People Don't Quit Jobs -They Quit Managers

Building first class team begins with you. Are you the type manager that you would want to work with and reach for, or are you a type of manager that you would run away from, as fast as you can? It is a very pointed question, and one that takes time and consideration.

After reading Jack Canfields’ “Success Principles”, attending several seminars and workshops on personal power and effectiveness and coaching many leaders and emerging leaders it has become a passion of mine to communicate the need of good management as one of the solutions to the retention quandary.

Not only does each and every manager and business leader need to own the accountability of new employee selection and internal employee advancement they must also own and forward their personal accountability in doing the right things with the right people when they get them. It is not just a Jim Collins cliché, it is a reality of being in management today.

Great people want to work for great people; it is a complete waste of time and money to conduct a search, pay for selection instruments and then pay a finder fee for a stellar candidate only to put them in a situation with a no win manager.

Each one of us in a leadership and people management role must do what we can to be the best mentors, coaches and developers of the people who work with and support us; it is one of our most poignant responsibilities. As the war for talent shifts and the new millennial graduates come to the marketplace these people will demand and require personal and professional development and they won’t stay anywhere that does not offer them this. If you know yourself as someone who does not want to bother with developing people, then management might be a task of your past, it is time to move on to another less impact role. I hear from many managers about their frustrations with their management functions; many say they feel like an adult baby sitter. The only reason this happens is because there is something missing from the hiring process. Believe it or not, there are self starters with initiative who do not need to be prodded to do their work. Your job is to harness your power to identify that trait in an interview. You can read Stephen Robbins, “The Truth about Managing people” to learn more about this.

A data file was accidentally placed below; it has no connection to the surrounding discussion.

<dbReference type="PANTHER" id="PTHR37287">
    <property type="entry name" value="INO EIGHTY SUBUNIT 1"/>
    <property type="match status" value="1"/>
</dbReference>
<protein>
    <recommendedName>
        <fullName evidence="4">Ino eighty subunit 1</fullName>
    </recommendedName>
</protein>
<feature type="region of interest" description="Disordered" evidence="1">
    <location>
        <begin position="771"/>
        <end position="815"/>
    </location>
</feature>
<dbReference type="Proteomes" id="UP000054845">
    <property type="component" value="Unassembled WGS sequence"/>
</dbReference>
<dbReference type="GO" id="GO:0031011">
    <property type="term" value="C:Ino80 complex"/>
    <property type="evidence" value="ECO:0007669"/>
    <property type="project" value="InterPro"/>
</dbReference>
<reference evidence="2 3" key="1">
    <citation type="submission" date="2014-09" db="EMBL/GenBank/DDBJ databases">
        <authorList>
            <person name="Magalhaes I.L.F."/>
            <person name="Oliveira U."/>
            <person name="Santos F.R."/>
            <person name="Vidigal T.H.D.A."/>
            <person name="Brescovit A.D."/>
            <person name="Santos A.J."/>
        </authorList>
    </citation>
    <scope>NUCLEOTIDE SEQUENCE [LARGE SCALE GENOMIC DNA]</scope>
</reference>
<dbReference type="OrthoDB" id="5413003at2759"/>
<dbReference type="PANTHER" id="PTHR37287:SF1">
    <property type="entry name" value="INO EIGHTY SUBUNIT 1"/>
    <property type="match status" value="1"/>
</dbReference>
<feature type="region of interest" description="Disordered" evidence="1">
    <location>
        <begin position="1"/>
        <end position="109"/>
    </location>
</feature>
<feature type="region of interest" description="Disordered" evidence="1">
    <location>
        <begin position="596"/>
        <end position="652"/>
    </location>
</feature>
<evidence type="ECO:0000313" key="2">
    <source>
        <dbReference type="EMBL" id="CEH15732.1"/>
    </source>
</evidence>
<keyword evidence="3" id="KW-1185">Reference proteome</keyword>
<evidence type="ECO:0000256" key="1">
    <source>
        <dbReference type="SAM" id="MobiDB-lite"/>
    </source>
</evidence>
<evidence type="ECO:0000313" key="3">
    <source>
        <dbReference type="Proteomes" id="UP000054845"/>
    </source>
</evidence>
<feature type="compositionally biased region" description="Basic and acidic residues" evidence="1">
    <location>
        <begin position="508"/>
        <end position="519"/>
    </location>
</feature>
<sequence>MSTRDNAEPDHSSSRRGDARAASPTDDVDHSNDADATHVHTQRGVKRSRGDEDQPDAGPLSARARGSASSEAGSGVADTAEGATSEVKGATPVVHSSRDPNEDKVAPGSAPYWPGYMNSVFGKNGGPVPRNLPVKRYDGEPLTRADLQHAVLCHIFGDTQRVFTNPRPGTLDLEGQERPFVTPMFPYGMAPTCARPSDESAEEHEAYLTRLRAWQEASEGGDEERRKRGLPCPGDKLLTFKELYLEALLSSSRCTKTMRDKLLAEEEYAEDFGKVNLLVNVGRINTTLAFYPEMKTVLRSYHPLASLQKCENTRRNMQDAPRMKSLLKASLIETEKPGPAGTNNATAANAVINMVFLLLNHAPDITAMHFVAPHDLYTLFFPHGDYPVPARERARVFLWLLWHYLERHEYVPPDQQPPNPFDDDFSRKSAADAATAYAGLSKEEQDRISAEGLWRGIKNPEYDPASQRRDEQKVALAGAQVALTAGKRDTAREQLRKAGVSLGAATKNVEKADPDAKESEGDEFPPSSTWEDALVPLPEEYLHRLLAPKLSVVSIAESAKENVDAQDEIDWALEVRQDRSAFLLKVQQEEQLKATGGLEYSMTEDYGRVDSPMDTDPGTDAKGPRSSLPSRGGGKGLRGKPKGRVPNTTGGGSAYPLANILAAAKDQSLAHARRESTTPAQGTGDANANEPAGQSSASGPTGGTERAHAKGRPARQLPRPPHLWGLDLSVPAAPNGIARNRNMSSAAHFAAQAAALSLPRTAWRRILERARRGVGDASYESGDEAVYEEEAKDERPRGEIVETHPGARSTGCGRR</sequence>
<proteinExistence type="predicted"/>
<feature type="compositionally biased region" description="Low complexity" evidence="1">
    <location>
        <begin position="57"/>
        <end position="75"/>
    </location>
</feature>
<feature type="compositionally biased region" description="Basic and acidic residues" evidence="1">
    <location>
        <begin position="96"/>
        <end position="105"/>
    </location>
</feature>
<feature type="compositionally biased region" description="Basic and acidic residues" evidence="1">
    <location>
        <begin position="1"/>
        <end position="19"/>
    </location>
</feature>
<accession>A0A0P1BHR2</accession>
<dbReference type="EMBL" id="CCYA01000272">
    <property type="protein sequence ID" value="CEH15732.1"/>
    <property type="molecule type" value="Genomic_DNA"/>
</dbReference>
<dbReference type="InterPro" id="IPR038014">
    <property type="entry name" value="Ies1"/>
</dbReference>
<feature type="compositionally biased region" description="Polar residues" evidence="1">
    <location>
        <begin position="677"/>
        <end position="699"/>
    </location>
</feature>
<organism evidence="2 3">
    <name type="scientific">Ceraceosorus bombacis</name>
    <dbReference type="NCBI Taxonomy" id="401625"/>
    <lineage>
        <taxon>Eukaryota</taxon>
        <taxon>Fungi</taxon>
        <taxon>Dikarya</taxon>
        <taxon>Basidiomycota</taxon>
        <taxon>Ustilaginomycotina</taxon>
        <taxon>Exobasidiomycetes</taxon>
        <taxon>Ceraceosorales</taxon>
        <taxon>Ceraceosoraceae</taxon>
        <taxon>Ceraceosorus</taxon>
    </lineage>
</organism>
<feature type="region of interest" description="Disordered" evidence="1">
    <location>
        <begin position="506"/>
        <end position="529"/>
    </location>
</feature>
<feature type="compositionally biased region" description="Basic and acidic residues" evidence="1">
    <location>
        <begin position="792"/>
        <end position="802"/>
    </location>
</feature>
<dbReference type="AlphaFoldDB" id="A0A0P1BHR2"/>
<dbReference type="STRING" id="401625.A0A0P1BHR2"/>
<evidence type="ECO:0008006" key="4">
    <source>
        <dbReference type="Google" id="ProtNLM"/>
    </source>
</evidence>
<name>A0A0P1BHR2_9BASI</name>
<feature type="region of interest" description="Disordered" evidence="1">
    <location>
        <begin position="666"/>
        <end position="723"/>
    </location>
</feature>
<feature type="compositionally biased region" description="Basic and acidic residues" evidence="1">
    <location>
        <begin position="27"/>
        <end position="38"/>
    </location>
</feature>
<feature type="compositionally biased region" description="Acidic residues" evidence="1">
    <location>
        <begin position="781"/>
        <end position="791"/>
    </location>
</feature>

Your Self Limiting beliefs as a manager, a hiring agent, a developer of people and a leader accountable for results limit you in your ability to leverage the power of your human capital. Explore what those limiting beliefs are and how they hold you back. One limiting belief I hear all too often is, “ it is human resources job to select the candidates and it is their fault I have no one of substance on my team”. Throw that one out right now! As a human being and a person who is in charge of others, it is time to own that is 100% your responsibility for whom you have working on your team.
Once your company extends an offer and it is accepted by a great candidate it is up to you to impact that new employee’s experience of working for and with you. From the moment they walk in the door on their first day, to the one on one meeting you facilitate about your expectations and what it is like to work with you, to an inquiry that you conduct about what they need from you to operate at their maximum capacity, to the team lunch, to an assignment of a new employee/ on boarding mentor and a 1st week review of “how did it go”; it is up to you.

Studies from sources like the Herman Group, report that over 75% of employees’ determine either consciously or unconsciously how long they will stay in a company during their 1st few weeks on the job. This is also where they learn what they can get away with and what is expected, the power of observation can work in reverse if the manager is not at cause in the delivery of this type of communication. So be at cause and set the stage for a powerful on boarding.

The next step in creating an extraordinary working experience for your new employee is to determine where they are in terms of capacity and what they need in terms of development. Everyone has strengths and weaknesses, Marcus Buckingham’s book “Go Put Your Strengths To Work”, drills down on the necessity to stop trying to fix what does not work in yourself or in people. No wonder managers are frustrated. Hire people who have the strengths your team needs and then capitalize on taking those strengths to the next level. People want purpose and meaning in their work, when you allow someone the ability to do what they are good at as well as an opportunity to take themselves to the next level, you build loyalty and commitment.

So, it starts with hiring right, and it continues with partnering right. Give your management everything you can, play to your strengths and take them to the next level, then share what you learn with your people. Nurture them and watch them blossom and grow in their commitment to you and the company.

After all ……It’s YOUR job.

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